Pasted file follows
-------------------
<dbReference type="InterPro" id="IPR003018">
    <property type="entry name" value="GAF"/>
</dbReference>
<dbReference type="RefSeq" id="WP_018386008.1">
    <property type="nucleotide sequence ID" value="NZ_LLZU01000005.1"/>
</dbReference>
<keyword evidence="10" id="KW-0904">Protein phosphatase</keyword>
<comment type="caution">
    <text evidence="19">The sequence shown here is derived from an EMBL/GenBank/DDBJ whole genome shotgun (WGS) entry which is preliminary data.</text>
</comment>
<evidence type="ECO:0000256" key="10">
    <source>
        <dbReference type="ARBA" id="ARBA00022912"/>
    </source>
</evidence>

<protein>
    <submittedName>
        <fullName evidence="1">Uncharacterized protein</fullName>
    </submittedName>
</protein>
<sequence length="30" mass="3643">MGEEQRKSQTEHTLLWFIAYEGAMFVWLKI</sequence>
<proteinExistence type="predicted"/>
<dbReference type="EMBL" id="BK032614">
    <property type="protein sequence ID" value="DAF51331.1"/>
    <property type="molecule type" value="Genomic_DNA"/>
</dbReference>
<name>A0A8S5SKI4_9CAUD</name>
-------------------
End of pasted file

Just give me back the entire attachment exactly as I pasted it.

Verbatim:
<dbReference type="InterPro" id="IPR003018">
    <property type="entry name" value="GAF"/>
</dbReference>
<dbReference type="RefSeq" id="WP_018386008.1">
    <property type="nucleotide sequence ID" value="NZ_LLZU01000005.1"/>
</dbReference>
<keyword evidence="10" id="KW-0904">Protein phosphatase</keyword>
<comment type="caution">
    <text evidence="19">The sequence shown here is derived from an EMBL/GenBank/DDBJ whole genome shotgun (WGS) entry which is preliminary data.</text>
</comment>
<evidence type="ECO:0000256" key="10">
    <source>
        <dbReference type="ARBA" id="ARBA00022912"/>
    </source>
</evidence>

<protein>
    <submittedName>
        <fullName evidence="1">Uncharacterized protein</fullName>
    </submittedName>
</protein>
<sequence length="30" mass="3643">MGEEQRKSQTEHTLLWFIAYEGAMFVWLKI</sequence>
<proteinExistence type="predicted"/>
<dbReference type="EMBL" id="BK032614">
    <property type="protein sequence ID" value="DAF51331.1"/>
    <property type="molecule type" value="Genomic_DNA"/>
</dbReference>
<name>A0A8S5SKI4_9CAUD</name>